- Drive roll tension: The drive rolls that push or pull the wire through the system have a tension that is either too great or too little. Adjust the spring pressure until tension is appropriate.
- Drive roll size: The drive rolls may be the wrong size. For instance, if 1.3 mm drive rolls are being used to move 0.9 mm wire, slipping will most likely occur.
- Drive roll type: Some wire require specific kinds of grooves for optimal feeding. Flux-cored and metal-cored arc welding wires typically require V-groove drive rolls that are knurled. Aluminum wires require a smooth U-shaped groove.
- Drive roll condition: Worn drive rolls will be ineffective at moving wire through the system.
- Liner size: If a liner is too small for the wire it will not feed. If the liner is too big, the wire may have too much freedom to twist inside of it, causing an unpredictable feed.
- Liner type: For most wires, steel liners work excellent. However, some wires, such as aluminum, require a nylon liner to help ensure proper feeding.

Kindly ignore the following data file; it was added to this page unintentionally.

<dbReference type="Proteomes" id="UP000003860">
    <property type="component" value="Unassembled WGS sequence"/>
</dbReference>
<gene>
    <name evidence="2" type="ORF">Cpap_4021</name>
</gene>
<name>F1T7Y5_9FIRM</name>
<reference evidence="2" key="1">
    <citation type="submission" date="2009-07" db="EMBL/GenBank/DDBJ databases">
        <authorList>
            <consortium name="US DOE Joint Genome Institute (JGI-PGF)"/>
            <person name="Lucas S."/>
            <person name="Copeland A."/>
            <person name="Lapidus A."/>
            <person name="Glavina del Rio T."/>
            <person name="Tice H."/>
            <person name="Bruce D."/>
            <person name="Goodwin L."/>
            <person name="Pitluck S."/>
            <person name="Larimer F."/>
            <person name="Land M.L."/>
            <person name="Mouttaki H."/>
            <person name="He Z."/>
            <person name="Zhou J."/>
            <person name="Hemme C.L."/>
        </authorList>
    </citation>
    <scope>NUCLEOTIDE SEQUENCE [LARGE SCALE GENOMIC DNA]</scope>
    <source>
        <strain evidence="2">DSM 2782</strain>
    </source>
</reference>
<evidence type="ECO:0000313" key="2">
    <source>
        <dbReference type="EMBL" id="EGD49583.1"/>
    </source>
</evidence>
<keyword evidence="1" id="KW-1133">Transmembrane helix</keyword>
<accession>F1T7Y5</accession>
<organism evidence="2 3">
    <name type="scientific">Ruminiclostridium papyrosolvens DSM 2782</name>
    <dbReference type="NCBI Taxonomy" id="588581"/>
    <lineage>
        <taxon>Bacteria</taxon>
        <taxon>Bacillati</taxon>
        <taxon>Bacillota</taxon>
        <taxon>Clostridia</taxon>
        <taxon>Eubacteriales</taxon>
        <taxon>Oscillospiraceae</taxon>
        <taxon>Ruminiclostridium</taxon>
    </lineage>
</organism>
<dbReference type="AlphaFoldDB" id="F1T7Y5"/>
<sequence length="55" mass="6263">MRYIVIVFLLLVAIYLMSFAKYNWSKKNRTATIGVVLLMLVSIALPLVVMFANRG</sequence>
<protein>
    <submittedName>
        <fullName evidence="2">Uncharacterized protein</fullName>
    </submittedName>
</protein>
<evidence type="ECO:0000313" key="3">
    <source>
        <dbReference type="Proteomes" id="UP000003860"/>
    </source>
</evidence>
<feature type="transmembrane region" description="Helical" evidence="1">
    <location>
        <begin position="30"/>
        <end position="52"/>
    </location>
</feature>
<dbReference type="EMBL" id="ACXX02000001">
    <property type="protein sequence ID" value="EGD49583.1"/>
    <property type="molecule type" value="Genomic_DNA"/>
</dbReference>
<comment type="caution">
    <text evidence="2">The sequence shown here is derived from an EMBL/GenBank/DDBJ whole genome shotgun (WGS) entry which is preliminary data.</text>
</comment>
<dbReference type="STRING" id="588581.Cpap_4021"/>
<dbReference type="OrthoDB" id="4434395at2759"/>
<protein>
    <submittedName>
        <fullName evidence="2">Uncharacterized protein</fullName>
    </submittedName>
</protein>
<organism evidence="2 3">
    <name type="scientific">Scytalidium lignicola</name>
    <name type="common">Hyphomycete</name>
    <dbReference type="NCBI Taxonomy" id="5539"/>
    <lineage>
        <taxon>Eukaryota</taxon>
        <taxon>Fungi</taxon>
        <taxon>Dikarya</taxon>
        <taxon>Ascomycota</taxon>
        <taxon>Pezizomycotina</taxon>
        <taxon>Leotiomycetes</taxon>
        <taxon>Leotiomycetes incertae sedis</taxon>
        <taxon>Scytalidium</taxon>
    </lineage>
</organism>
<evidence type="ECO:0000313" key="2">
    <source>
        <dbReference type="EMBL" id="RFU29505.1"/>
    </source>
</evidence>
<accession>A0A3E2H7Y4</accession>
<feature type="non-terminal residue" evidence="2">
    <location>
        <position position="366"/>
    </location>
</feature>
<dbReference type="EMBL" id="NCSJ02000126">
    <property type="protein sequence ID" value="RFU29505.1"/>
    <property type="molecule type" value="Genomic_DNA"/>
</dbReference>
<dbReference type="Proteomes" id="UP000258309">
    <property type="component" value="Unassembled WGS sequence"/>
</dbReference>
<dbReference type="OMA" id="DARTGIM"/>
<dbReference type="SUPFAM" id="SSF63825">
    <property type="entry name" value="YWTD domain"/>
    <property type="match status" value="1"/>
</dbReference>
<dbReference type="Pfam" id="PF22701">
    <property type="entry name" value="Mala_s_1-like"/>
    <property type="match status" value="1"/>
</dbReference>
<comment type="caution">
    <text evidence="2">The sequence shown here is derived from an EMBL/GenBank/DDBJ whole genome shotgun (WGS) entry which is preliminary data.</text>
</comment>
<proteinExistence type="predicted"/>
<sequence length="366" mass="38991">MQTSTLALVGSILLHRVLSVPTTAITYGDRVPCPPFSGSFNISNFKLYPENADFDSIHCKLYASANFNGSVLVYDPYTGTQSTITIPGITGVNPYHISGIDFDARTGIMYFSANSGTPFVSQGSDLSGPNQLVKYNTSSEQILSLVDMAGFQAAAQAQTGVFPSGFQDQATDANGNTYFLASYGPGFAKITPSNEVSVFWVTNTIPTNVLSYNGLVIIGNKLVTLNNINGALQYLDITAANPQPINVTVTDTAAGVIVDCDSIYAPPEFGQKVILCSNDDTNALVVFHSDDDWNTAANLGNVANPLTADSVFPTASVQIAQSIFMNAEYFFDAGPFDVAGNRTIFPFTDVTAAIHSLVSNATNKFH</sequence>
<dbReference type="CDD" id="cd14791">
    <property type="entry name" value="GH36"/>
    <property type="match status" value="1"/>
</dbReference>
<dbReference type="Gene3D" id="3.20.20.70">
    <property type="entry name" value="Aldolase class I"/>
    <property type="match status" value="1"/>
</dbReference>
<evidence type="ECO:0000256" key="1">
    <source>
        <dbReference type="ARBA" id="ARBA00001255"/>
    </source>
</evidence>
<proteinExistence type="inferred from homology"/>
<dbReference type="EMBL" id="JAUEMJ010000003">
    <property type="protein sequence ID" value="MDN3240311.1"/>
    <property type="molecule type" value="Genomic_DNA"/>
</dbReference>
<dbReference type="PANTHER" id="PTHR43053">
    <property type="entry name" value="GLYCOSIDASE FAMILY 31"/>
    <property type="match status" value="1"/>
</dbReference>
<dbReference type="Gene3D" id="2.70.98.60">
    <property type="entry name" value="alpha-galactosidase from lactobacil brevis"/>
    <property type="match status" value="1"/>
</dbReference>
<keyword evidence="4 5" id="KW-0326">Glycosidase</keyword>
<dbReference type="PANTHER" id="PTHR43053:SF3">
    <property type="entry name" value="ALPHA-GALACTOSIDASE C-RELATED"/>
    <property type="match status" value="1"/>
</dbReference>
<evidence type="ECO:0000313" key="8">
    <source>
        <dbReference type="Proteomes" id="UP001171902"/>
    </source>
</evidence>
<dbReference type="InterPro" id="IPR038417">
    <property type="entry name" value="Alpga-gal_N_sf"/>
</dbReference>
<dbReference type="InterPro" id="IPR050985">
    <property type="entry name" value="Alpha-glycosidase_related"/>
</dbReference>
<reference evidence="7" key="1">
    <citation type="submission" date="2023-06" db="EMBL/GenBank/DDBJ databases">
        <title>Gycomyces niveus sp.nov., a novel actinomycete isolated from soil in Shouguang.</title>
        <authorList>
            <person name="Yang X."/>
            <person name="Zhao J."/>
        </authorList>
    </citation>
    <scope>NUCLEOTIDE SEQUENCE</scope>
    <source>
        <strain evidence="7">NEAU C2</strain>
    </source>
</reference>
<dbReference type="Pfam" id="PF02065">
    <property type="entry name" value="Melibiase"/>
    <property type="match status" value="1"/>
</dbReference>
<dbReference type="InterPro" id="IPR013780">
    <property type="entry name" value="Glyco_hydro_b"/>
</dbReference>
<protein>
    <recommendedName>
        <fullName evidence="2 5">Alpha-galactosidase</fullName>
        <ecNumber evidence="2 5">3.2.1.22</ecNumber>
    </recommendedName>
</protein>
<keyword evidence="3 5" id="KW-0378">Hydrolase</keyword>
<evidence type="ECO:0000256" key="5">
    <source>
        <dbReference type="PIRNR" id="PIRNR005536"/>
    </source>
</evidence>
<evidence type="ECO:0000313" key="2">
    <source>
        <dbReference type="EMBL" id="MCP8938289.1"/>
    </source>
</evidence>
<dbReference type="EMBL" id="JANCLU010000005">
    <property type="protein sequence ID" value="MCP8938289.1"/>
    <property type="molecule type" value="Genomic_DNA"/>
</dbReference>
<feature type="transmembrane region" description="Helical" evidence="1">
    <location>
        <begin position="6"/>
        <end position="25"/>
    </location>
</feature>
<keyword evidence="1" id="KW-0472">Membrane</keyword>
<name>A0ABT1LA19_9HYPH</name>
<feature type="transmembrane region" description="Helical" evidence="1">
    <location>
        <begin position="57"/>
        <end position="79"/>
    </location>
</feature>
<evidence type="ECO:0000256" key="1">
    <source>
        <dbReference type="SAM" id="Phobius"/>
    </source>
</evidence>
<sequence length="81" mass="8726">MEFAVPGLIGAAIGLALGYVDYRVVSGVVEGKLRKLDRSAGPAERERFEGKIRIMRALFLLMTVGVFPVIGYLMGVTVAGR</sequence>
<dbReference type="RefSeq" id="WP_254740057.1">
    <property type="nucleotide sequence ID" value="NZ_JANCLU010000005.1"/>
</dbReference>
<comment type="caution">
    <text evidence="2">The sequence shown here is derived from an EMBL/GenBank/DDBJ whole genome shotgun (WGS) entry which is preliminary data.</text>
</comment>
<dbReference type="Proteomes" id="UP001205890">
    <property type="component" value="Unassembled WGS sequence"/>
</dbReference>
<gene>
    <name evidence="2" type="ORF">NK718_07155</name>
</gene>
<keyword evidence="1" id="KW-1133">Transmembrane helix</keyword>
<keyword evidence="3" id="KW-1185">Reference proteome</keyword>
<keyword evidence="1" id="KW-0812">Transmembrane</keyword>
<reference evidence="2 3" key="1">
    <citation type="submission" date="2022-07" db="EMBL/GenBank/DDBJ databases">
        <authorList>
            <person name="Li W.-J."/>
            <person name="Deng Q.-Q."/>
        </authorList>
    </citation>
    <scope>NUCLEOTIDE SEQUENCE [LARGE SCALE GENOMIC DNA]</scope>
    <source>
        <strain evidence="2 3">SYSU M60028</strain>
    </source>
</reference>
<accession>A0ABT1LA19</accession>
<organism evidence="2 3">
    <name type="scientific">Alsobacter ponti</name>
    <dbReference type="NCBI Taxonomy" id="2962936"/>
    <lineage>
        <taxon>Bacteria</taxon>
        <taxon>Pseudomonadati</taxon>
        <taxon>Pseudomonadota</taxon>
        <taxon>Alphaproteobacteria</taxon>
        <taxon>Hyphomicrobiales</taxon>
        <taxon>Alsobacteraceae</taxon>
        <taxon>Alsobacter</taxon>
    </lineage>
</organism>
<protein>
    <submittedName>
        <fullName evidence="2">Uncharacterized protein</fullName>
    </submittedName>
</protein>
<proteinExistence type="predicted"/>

- Liner condition: A worn liner will be detrimental to wire feeding. Replace the liner if it is worn or damaged.
- Contact tip size: A proper contact tip size should be used. If the tip is too small, the wire will not feed; if the tip is too large, wire feeding and electrical conductivity may be negatively affected.
- Wire condition: Not all wire manufacturers put out the same quality product. Some wires may have thin and thick spots as well as lubricants that can cause poor wire feeding.
When MIG welding was first invented, it used a constant voltage source of electricity for the arc. While this method is still used today, the invention of pulsed MIG welding has allowed welders to realize several advantages over conventional MIG welding, several are listed below: